Eliezer S. Yudkowsky wrote:
> I don't see any grounds for believing in a "difficulty" that will
> prevent a nanocomputer with a million times the raw computing power
> of a human from being at least as much smarter than humans as humans
> are from chimpanzees,
I agree completely... if the AI has that nanocomputer to run on.
> or in a difficulty that prevents an AI running over the Internet
> from being intelligent enough to use rapid infrastructure to
> recompile the planet's mass and upload the population.
So where's that rapid infrastructure? I can see a very frustrated AI wasting years teaching these dim gaussian humans how to make the tools to make the tools to make the processors the AI *really* wants. Even with robotic tools, a lot of human interaction would be needed, unless the nascent AI can earn enough (or steal enough) to buy a *lot* of robots. If Elisson can't turn itself into a crack nanotech and robotics designer within limited resources, the rampup will be limited.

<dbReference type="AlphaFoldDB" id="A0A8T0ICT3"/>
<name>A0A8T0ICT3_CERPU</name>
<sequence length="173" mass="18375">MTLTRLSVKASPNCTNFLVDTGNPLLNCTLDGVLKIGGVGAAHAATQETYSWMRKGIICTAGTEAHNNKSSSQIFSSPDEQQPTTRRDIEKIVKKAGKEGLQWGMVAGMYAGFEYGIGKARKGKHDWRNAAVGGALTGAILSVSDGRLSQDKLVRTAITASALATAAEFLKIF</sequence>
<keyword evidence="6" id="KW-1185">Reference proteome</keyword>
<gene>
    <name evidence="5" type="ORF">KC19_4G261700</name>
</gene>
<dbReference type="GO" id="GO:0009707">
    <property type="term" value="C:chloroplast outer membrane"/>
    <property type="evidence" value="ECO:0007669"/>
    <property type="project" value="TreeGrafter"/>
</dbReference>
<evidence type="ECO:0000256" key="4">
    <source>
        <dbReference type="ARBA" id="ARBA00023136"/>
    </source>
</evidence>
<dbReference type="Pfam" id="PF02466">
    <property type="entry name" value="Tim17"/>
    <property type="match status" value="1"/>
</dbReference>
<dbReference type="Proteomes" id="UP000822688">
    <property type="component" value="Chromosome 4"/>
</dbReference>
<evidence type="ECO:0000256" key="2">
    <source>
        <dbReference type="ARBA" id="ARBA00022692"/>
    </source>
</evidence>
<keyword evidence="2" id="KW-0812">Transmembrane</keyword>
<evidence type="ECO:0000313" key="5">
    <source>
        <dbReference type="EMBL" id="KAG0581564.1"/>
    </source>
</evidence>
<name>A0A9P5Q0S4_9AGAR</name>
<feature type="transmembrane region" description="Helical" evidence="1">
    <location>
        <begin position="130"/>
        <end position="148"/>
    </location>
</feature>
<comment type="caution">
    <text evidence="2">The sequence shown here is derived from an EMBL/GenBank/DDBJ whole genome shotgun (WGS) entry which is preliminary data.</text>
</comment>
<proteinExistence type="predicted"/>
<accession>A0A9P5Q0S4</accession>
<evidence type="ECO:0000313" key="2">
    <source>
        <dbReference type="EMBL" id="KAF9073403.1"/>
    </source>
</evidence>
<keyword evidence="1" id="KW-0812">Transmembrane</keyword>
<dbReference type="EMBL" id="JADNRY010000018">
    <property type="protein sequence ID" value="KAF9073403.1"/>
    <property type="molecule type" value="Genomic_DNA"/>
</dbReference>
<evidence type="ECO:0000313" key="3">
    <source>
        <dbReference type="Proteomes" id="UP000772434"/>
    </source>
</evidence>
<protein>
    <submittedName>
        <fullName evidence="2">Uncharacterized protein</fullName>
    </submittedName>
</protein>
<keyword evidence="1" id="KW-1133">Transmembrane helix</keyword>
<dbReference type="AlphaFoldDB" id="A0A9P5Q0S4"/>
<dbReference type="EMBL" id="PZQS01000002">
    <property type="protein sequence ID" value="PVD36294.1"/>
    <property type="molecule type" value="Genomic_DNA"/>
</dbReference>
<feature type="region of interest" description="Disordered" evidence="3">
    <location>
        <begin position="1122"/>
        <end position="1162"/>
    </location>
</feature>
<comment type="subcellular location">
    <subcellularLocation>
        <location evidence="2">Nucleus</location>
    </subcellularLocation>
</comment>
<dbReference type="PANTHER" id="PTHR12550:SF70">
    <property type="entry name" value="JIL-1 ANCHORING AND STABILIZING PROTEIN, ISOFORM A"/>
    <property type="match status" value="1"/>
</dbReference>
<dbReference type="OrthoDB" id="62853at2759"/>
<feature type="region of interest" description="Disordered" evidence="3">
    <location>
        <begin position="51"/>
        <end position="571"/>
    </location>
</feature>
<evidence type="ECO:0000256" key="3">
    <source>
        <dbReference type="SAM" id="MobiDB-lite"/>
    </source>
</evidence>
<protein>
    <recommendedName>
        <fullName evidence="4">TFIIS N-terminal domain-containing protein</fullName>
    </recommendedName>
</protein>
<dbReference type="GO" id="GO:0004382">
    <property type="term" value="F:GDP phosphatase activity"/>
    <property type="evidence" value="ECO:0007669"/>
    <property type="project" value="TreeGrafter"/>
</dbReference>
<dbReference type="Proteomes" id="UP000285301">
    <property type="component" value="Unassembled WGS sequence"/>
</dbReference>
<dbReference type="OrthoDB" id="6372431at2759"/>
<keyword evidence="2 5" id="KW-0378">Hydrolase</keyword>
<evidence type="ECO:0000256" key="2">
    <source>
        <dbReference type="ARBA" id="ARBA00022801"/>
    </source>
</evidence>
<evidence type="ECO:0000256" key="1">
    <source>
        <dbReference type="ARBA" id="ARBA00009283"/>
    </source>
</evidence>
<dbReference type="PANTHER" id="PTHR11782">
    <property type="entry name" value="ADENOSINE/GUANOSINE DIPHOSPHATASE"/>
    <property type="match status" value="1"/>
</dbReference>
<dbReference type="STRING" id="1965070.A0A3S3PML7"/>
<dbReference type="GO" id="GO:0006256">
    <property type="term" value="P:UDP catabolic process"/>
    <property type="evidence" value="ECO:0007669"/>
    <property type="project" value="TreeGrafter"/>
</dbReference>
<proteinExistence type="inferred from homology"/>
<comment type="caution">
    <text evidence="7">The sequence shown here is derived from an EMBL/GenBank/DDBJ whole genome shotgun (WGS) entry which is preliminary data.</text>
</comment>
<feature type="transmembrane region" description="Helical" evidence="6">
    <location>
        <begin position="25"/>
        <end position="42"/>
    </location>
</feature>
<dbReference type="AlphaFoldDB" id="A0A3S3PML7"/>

> Whether difficulties occur after that is something of a moot point,
> don't you think?
...and I agree with that too. Too many visions of nanotech are childish wish fulfillment things. Sure, you could make 3D video wallpaper- but why bother when the (properly processed) video signal could simply be injected directly into the viewer's optic nerve? Assuming the viewer still has anything as outdated as jelly eyeballs and optic nerves, of course.
-- Doug Jones, Freelance Rocket Plumber